By Shandana Aurangzeb Durrani
CHARSADDAH DISTRICT, Pakistan, 18 August 2010 – Flood waters have left behind a trail of destruction affecting some 20 million people in Pakistan, according to government estimates. In Khyber-Pakhtunkhwa province in the country’s northwest, the floods have affected millions, with women and children representing the vast majority.
|VIDEO: 18 August 2010: UNICEF correspondent Nina Martinek reports on emergency relief efforts in the Khyber Pakhtunkhwa Province, NW Pakistan.|
All 24 districts in the province have been affected of which nine, including Charsaddah, have suffered severe damage. Thousands of villages have been flooded, with countless homes and schools destroyed.
‘State of shock’
Bridges and roads have collapsed across the flood zone, hampering relief activities and causing some of the worst-affected districts to remain inaccessible by road. The local government high school in Charsaddah has been converted to a refuge for more than 500 families displaced by the floods.
|Amina, 19, receives a vaccination at a UNICEF-supported health centre in a camp for those displaced in Charsaddah, Pakistan.|
“I have never seen such destruction in my lifetime,” said Fazal Muhammad, a Boy Scouts leader in Charsaddah district. “We are in a state of shock. All of us here have lost everything.”
While his house was destroyed and his family is staying with relatives in another district, Mr. Muhammad added, he has decided to stay in the devastated neighbourhood. “I can’t leave my people – they are desperate for help,” he said.
UNICEF’s top priority now is the provision of nutrition supplies, clean drinking water and sanitation, as well as health services and polio and measles vaccinations to prevent the outbreak of disease.
“Mobile health teams are in the camp,” said Mr. Muhammad, referring to the converted school. His team of Boy Scouts make loud speaker announcements to make sure all the camp’s women and children go to a health post for a check-up and vaccinations.
Nusrat is a mother from the village of Khandar, which was completely destroyed by the floods. Her sister has brought her to see a camp doctor. Nusrat is three months pregnant and in a poor state of mental and physical health.
|Health workers conduct a 'Health and Hygiene' session with mothers staying at a camp in Charsaddah district, Pakistan.|
“She is in a state of shock and severely traumatized,” said Dr. Lubna Hassa, a gynaecologist who is part of the special health team visiting the camp. “She has lost her husband and two sons in the floods.”
“Before we could realize it the house was full of water,” Nusrat recalled. “My husband helped me to take the two younger children out on higher grounds. Buses were waiting to take people out, and he told us to leave immediately and went back to get our two older sons.”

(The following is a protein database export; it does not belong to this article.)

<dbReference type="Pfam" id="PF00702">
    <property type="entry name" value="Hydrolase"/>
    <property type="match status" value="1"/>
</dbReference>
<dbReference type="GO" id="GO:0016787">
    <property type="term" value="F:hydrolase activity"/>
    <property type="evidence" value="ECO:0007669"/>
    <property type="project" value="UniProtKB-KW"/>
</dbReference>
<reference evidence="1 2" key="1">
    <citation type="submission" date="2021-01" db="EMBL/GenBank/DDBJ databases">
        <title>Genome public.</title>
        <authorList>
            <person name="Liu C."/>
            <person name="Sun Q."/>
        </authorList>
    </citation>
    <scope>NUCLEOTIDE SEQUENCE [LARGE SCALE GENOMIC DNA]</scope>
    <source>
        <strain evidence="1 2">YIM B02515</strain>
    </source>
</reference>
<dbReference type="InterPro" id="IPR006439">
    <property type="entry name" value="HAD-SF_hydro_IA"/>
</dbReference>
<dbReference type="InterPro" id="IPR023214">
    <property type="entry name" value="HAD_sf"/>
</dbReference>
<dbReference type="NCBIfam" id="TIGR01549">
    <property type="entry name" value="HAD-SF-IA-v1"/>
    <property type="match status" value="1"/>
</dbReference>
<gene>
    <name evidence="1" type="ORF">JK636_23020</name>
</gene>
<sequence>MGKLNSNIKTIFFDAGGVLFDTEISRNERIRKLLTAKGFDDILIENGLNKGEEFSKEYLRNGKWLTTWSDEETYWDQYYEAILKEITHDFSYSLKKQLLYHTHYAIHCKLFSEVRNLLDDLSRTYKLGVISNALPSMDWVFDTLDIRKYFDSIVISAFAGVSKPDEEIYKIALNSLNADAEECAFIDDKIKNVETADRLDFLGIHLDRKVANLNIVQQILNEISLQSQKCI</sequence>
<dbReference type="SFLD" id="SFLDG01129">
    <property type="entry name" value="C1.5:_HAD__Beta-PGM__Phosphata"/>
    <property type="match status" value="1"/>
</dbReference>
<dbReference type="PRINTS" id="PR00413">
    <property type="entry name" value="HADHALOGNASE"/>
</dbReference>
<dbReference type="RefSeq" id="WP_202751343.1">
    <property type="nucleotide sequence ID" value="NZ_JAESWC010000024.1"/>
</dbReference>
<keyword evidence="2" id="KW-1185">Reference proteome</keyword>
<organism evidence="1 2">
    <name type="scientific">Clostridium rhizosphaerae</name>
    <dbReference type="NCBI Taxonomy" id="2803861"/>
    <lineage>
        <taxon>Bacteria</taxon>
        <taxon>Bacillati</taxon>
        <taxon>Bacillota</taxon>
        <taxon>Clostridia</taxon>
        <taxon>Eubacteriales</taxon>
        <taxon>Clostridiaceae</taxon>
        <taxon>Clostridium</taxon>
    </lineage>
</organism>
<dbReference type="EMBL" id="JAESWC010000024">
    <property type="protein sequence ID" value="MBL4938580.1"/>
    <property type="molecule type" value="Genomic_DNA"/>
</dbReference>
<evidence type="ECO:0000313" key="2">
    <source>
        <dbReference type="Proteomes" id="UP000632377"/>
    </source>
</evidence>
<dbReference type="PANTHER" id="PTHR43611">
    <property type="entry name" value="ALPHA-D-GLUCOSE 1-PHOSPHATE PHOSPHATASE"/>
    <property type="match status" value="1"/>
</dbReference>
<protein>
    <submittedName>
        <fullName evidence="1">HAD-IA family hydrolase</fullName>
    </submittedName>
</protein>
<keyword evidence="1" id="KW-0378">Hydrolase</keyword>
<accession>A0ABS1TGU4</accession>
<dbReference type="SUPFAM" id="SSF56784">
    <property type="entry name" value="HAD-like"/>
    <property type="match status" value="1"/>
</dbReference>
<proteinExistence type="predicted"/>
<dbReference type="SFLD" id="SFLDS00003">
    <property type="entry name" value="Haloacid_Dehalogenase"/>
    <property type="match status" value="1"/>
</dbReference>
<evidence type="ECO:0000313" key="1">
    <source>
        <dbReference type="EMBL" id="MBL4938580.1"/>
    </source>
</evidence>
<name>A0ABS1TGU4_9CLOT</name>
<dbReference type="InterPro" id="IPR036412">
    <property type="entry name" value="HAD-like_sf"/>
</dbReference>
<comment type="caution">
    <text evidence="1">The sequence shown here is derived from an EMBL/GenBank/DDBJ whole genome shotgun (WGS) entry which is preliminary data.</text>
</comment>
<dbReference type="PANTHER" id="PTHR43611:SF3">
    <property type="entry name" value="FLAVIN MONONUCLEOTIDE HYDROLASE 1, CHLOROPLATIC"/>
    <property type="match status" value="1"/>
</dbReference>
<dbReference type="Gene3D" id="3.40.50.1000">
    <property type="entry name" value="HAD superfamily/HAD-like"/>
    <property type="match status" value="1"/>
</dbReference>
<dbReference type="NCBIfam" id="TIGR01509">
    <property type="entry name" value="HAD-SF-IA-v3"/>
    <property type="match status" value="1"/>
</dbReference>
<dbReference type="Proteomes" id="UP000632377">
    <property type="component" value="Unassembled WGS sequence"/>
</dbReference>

But she has not seen them in almost two weeks, and fears the worst.
Amina, 19, from a nearby village, is four months pregnant. Since taking refuge in the converted school with her family, her son, Tauseef, has become sick with diarrhoea. So she has come to the health centre to seek help.
“The health workers in the camp are telling all the women to take special care of their families, especially children,” said Amina.
Scaling up services
According to District Health Officer Dr. Fazale Akbar, a staggering 80 per cent of the area in Charsaddah district has been affected. “The health needs are immense, and we need the help of international community,” he said.
|Vaccinators at a health centre in Charsaddah, Pakistan immunize a child.|
The provincial health department, with support from humanitarian agencies including UNICEF, have mobilized health teams to provide life-saving health and nutrition services to the families worst affected and most vulnerable to diseases. Cases of water-borne diseases are reportedly on the rise in the affected areas.
Mobile health teams comprising doctors, female health workers and vaccinators are providing check-ups, including ante-natal and post-natal care for pregnant women, essential medicines and vaccinations. They are also disseminating health, nutrition and hygiene messages on prevention of water-borne diseases.
In addition, UNICEF has started blanket distribution of high-energy biscuits, multi-micronutrient sachets and other therapeutic foodstuffs to prevent malnutrition among vulnerable women and children.
Despite these efforts, however, there remains an urgent need to scale up these services as thousands of families are in dire need of similar interventions. A shortfall in supplies is jeopardizing effective aid efforts.
An estimated 6 million people are ‘severely affected’ and will need humanitarian assistance over the coming weeks.
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